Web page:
Lynn Neary

Lynn Neary is an NPR arts correspondent and a frequent guest host often heard on Morning Edition and Weekend Edition.

In her role on the Arts desk, Neary reports on an industry in transition as publishing moves into the digital age. As she covers books and publishing, she relishes the opportunity to interview many of her favorite authors from Barbara Kingsolver to Ian McEwan.

Arriving at NPR in 1982, Neary spent two years working as a newscaster during Morning Edition. Then, for the next eight years, Neary was the host of Weekend All Things Considered. In 1992, she joined the cultural desk to develop NPR's first religion beat. As religion correspondent, Neary covered the country's diverse religious landscape and the politics of the religious right.

Over the years Neary has won numerous prestigious awards including the Robert F. Kennedy Journalism award, the Corporation for Public Broadcasting Gold Award, an Ohio State Award, an Association of Women in Radio and Television Award and the Gabriel award. For her reporting on the role of religion in the debate over welfare reform, Neary shared in NPR's 1996 Alfred I. duPont-Columbia University Silver Baton Award.

A Fordham University graduate with a Bachelor of Arts in English, Neary thinks she has the ideal job and suspects she is the envy of English majors everywhere.

The 1920s had Ernest Hemingway and F. Scott Fitzgerald. The '60s, Norman Mailer, Philip Roth and James Baldwin. More recently, J.K. Rowling defined a generation. And now, there's ... PewDiePie?

Writer John Irving doesn't believe in miracles — but he is fascinated by them. And there is much that is both miraculous and mysterious in his new book, Avenue of Mysteries. Irving has written 14 novels, including A Prayer for Owen Meany, The World According to Garp and The Cider House Rules. Circuses, orphans and transgender characters often appear in his work, which has a way of mixing the real with the surreal in unexpected ways.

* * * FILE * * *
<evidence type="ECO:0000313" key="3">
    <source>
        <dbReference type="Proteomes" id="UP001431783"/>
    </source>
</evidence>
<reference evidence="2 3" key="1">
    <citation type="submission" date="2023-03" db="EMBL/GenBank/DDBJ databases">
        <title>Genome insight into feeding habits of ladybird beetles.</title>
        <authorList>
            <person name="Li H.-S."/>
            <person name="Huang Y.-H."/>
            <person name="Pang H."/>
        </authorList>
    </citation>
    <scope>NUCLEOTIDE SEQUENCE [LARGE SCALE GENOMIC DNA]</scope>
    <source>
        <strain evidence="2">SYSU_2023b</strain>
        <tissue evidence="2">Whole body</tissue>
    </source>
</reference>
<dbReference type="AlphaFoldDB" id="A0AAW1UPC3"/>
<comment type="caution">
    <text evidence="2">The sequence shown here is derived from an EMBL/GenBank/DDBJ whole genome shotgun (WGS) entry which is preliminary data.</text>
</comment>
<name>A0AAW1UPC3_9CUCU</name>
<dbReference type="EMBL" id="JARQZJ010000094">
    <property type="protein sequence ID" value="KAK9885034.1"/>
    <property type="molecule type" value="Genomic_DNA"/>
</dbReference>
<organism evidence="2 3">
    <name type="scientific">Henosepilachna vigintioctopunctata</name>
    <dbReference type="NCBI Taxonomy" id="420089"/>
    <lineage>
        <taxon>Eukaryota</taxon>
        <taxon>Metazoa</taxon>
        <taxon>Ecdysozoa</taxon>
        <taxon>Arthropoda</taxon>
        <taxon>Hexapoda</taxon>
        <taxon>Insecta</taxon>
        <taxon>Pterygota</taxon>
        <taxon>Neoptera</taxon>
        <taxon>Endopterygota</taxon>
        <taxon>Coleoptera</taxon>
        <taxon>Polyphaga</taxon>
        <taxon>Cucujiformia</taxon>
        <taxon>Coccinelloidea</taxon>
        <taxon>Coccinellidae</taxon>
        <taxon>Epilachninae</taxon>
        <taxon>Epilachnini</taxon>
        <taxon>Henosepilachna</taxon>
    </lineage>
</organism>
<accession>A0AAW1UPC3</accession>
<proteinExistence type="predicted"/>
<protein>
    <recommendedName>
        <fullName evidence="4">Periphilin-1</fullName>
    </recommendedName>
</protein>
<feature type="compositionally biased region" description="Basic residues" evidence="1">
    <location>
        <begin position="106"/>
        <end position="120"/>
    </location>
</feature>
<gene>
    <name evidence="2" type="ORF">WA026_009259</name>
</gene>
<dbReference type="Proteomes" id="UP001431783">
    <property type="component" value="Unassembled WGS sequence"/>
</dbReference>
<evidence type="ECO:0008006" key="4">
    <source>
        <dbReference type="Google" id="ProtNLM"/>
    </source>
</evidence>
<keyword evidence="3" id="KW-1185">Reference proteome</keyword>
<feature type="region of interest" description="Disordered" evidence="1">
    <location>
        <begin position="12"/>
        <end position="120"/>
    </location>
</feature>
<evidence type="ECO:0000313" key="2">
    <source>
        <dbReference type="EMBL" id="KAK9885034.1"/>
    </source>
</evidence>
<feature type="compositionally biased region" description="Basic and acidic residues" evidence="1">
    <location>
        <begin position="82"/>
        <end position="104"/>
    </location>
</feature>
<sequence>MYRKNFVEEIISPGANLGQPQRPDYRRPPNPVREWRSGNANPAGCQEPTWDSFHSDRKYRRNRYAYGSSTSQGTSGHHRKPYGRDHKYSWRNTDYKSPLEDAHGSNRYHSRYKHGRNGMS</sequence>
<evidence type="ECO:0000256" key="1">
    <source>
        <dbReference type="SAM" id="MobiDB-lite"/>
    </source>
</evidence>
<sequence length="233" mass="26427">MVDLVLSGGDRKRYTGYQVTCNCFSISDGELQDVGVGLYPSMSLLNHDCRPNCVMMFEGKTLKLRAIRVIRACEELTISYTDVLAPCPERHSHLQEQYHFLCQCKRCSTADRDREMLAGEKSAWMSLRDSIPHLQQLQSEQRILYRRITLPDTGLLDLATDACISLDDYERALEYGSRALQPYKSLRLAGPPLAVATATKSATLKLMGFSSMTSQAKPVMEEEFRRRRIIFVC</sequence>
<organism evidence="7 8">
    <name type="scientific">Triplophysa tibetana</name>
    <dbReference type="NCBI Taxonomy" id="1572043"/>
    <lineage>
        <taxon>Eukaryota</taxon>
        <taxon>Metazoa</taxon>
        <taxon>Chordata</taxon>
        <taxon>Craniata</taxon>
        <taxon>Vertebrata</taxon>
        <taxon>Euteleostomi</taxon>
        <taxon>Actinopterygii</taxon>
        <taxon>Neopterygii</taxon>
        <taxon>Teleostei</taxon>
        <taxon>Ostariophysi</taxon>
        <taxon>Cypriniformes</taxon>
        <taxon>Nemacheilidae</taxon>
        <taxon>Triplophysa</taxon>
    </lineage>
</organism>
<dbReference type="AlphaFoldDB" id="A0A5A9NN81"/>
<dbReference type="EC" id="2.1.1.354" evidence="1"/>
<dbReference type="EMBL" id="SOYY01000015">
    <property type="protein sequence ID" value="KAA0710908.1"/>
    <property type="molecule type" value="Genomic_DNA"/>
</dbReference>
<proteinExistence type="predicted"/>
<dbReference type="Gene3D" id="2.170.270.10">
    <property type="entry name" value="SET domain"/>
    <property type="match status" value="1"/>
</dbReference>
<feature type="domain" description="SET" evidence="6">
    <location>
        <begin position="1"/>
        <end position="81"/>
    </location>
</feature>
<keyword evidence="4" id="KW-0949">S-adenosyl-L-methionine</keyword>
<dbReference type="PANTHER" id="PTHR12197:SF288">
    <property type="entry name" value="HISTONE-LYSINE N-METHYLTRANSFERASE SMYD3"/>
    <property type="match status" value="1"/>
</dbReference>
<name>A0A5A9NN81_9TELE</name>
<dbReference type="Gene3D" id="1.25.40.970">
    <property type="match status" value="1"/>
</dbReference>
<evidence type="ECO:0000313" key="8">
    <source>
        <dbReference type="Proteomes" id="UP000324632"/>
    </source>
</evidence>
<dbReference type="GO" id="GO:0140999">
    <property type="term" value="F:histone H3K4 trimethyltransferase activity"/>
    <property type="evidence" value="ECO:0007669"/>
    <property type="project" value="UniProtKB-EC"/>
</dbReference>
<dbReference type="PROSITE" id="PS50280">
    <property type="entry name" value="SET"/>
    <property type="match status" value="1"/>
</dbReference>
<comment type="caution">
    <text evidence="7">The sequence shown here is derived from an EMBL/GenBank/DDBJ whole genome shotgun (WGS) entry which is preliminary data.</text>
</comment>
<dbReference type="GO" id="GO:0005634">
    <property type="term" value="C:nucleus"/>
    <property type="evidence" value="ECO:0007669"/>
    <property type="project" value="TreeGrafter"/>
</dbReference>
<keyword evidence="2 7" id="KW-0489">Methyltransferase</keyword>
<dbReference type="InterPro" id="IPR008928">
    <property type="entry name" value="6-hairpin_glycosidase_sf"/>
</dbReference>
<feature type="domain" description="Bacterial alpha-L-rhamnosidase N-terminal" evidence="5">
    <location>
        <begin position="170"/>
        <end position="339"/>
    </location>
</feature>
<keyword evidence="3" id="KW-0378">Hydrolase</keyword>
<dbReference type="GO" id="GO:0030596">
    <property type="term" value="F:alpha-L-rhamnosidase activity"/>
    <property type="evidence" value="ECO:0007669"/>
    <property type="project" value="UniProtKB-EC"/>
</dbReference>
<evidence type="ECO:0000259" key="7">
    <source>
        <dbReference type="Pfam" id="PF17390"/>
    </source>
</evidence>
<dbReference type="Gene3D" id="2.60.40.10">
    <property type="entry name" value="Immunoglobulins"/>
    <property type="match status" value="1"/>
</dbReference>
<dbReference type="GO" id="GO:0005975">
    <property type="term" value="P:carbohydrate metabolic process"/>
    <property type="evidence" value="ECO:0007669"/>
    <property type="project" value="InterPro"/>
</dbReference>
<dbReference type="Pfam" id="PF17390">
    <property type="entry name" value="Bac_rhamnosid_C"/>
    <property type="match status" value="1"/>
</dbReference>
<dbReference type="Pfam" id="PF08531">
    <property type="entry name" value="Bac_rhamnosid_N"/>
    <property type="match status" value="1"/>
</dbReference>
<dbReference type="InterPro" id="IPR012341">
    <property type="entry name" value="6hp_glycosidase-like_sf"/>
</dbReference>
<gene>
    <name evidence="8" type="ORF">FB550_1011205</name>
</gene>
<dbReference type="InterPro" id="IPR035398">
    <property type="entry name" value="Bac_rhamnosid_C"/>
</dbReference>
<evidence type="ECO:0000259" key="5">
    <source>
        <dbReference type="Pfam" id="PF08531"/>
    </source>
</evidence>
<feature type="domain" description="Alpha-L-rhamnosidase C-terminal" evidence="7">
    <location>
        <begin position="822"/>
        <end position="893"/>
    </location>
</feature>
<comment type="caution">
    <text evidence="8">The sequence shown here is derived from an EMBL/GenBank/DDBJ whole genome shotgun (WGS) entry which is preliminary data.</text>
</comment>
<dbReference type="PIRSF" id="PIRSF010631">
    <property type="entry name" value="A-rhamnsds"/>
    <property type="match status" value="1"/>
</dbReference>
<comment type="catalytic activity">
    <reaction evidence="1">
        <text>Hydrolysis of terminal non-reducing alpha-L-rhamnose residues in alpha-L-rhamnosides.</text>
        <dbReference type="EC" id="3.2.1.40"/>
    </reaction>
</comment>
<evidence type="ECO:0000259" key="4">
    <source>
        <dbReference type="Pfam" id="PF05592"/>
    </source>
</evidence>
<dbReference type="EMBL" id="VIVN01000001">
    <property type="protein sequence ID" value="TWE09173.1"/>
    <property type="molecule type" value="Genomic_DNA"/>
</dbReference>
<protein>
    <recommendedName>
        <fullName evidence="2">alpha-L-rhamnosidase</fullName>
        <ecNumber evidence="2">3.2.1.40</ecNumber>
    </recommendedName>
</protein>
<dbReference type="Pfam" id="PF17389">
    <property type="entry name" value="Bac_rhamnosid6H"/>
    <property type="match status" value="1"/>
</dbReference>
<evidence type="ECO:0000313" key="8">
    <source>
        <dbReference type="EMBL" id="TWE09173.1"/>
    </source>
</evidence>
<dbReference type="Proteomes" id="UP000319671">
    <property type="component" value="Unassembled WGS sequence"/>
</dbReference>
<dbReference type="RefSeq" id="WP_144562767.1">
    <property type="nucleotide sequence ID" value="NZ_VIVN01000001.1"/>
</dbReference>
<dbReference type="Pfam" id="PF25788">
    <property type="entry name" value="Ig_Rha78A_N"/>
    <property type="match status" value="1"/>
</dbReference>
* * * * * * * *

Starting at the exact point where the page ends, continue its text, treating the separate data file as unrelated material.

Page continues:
Nobel Prize winner Orhan Pamuk loves Istanbul. But he is a creature of the affluent corners of the city where he grew up and now lives, and he has written many times about the lives of Istanbul's secular upper class. His latest novel, A Strangeness in My Mind, is the story of a street peddler, one of the millions who began immigrating to Istanbul in the 1950s from small villages in the country.

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Writer Margaret Atwood says she'll try anything once. That spirit of adventure — coupled with her curiosity about the intersection of storytelling and new technology — led her to write a serialized book for the digital publisher Byliner. That book, The Heart Goes Last, is out now in a physical edition.

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Whenever you read about book awards you hear they help boost sales. But what you might not know is just how much those sales need boosting. Two prestigious awards announced nominees this week; in the U.K. the Man Booker unveiled its short list and in the U.S. the National Book Awards announced its long lists.

The shortlist of nominees for the prestigious Man Booker literary award was announced today in London. On the one hand, as the Man Booker committee noted, it's a diverse list. On the other hand, two of the short-listed nominees are American, which could make some British authors unhappy.